The second most used data structure in android dev is HashMap. Like the Array vs ArrayList argument. Use a EnumMap over a HashMap if the keys are known before hand. They provide the similar advantages in code maintainability by being more constraint. And as a side effect, your app would be a little faster.
Iterating over a HashMap provides no guaranty of the order in which elements will be traversed. Say you are building a shopping cart and store the orders in a map of product -> quantity. The user now wants to see all the items in his cart. Since a HashMap is being used, the card would show all the items but the order would be random. Instead using a LinkedHashMap is much better here, since you can iterate over it like a normal LinkedList. Using a LinkedHashMap here to show the products in the order they were added would be nice.
Other useful HashMap variants are WeakHashMap and TreeMap. WeakHashMap stores only a weak reference to its keys which can help prevent memory leak. For example, you are storing View references in a HashMap, which is being shared between Activity and background Service. You would want the View references to be garbage collected when the Activity finishes. If you use a normal HashMap in this case it would hold a strong reference causing memory leak. TreeMap is useful when you want entries to be sorted by key.

Infrequently used Data Structures

If you know that a list is only going to have unique elements use a HashSet instead of a ArrayList. As in the case of Array vs ArrayList, EnumMap vs HashMap we also have EnumSet vs HashSet. For example if you have a list of configuration keys you can represent the “selected” keys use an EnumSet. If order is important, similar to LinkedHashMap, here we have LinkedHashSet which preserves insertion order and TreeSet which keeps the elements sorted.

Your data would hardly ever be of the form of a Tree but one very frequent use case is that of nested comments. I naively implemented nested comments using an ArrayList once. As a result all operations on the data (adding, removing, editing a comment) because incredibly complex. For example, removing a comment would be simply removing the comment node from the tree data structure, but since it was stored in a ArrayList I had to iterate forward from the index of the comment to remove all its children too. The work that should have been abstracted away by the data structure was now being handled when the data structure was used. Unfortunately java does not have a general tree implementation.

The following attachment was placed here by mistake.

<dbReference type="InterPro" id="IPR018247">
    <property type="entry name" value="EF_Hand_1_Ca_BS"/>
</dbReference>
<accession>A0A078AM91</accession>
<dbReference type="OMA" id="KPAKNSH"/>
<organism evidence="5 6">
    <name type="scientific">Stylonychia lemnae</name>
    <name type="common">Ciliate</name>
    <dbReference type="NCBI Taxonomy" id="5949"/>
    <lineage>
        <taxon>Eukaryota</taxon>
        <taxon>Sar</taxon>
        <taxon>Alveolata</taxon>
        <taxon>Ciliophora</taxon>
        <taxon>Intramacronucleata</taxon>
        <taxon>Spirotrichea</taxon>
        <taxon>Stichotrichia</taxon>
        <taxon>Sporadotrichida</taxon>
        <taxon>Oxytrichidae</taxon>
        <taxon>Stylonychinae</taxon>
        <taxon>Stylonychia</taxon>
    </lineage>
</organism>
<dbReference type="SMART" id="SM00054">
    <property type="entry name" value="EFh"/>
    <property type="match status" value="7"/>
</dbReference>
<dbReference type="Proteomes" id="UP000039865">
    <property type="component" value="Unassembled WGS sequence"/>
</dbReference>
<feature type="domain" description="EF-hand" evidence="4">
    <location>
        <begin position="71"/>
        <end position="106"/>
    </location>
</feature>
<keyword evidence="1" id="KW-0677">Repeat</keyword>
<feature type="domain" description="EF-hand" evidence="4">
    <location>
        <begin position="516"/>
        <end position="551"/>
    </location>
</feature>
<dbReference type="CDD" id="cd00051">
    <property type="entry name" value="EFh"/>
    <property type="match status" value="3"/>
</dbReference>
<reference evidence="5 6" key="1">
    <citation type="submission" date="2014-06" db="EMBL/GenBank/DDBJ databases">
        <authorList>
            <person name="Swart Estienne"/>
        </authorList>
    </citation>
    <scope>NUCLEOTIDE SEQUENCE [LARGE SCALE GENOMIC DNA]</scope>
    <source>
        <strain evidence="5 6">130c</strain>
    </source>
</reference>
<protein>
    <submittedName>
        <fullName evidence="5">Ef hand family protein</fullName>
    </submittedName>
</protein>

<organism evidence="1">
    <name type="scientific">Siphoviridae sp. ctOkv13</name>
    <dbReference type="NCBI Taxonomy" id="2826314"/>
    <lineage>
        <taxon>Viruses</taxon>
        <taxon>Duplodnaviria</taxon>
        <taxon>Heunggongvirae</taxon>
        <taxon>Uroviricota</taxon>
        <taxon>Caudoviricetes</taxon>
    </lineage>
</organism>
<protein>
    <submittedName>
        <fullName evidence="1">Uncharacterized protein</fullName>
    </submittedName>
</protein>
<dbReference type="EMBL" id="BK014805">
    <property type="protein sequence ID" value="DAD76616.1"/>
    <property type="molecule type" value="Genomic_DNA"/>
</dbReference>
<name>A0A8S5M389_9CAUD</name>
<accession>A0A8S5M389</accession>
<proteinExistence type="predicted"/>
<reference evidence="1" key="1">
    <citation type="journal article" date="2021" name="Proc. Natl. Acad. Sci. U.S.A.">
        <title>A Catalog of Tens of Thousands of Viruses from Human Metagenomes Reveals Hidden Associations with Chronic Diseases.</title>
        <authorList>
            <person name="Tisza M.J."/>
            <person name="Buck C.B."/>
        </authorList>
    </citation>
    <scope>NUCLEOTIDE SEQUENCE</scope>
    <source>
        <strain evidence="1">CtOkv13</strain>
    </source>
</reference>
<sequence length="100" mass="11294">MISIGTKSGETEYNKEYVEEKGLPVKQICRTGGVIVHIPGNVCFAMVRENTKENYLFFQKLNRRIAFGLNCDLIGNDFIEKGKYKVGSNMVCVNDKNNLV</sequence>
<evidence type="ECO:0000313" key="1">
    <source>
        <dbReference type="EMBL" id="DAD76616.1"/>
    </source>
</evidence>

Stacks and Queues
To be honest I have never used a Stack during android development. However they are used in Android itself (for example the activity back stack). I did Queue use, once in a background IntentService, to buffer work requests. Stack and Queue have very rare use during android development. But there are still important to know just in case the use ever comes up. Have you every used these during development ?


Concurrency is an important issue too while choosing the data structure which is very much ignored. When the same data structure is modified and used in two different threads they should be synchronized. Concurrency issues rarely happen but when they do its very difficult to point it out since they are hard to reproduce. I have mostly encountered multi-threading using AsyncTasks, Runnables, Executor, Handlers, Service or using rxjava. As a thumb rule, when using these classes simply check if you are modifying a data structure from any thread aside from the UI thread. You need to use a concurrency compatible version of your data structure, even if you are not modifying the data structure but modifying the elements in it.

Inheriting from these data structures

Finally if you have some special constrains on the data, its better to have a separate class to encapsulate it by extending from the in built data structures. Say for example you want to have an ArrayList of File objects but you constrain it to only store Files that actually exist. You could check every time before adding a file to the list. Or you could have a new class ExistingFileList which extends from ArrayList and wraps the add function.

For more in depth analysis of data structures and algorithms I recommend Prof. Clifford A. Shaffer’s Algorithm book. I like this book because it does not ignore other aspects of software development like most resources of the data structures and algorithm resources on the internet.

If you think I missed something important or I was wrong somewhere, please let me know through the comments :)